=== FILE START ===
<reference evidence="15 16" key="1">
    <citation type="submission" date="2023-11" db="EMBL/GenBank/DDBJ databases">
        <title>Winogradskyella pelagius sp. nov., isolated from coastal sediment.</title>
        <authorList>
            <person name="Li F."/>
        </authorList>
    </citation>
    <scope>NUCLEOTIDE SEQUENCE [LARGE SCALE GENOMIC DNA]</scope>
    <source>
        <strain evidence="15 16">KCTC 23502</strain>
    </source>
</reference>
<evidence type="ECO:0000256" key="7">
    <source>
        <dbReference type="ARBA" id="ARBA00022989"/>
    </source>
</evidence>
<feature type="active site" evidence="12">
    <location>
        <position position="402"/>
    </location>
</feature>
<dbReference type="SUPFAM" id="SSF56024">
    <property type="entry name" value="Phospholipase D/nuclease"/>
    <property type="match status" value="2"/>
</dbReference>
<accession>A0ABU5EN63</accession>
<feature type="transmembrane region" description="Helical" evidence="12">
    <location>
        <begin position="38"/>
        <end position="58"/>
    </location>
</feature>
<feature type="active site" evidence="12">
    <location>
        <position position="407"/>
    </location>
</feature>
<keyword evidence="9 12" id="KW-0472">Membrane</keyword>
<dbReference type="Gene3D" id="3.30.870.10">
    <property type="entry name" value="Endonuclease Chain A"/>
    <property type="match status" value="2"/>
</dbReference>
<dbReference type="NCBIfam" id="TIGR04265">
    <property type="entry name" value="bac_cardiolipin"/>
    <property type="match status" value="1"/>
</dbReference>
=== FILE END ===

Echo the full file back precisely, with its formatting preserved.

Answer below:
<reference evidence="15 16" key="1">
    <citation type="submission" date="2023-11" db="EMBL/GenBank/DDBJ databases">
        <title>Winogradskyella pelagius sp. nov., isolated from coastal sediment.</title>
        <authorList>
            <person name="Li F."/>
        </authorList>
    </citation>
    <scope>NUCLEOTIDE SEQUENCE [LARGE SCALE GENOMIC DNA]</scope>
    <source>
        <strain evidence="15 16">KCTC 23502</strain>
    </source>
</reference>
<evidence type="ECO:0000256" key="7">
    <source>
        <dbReference type="ARBA" id="ARBA00022989"/>
    </source>
</evidence>
<feature type="active site" evidence="12">
    <location>
        <position position="402"/>
    </location>
</feature>
<dbReference type="SUPFAM" id="SSF56024">
    <property type="entry name" value="Phospholipase D/nuclease"/>
    <property type="match status" value="2"/>
</dbReference>
<accession>A0ABU5EN63</accession>
<feature type="transmembrane region" description="Helical" evidence="12">
    <location>
        <begin position="38"/>
        <end position="58"/>
    </location>
</feature>
<feature type="active site" evidence="12">
    <location>
        <position position="407"/>
    </location>
</feature>
<keyword evidence="9 12" id="KW-0472">Membrane</keyword>
<dbReference type="Gene3D" id="3.30.870.10">
    <property type="entry name" value="Endonuclease Chain A"/>
    <property type="match status" value="2"/>
</dbReference>
<dbReference type="NCBIfam" id="TIGR04265">
    <property type="entry name" value="bac_cardiolipin"/>
    <property type="match status" value="1"/>
</dbReference>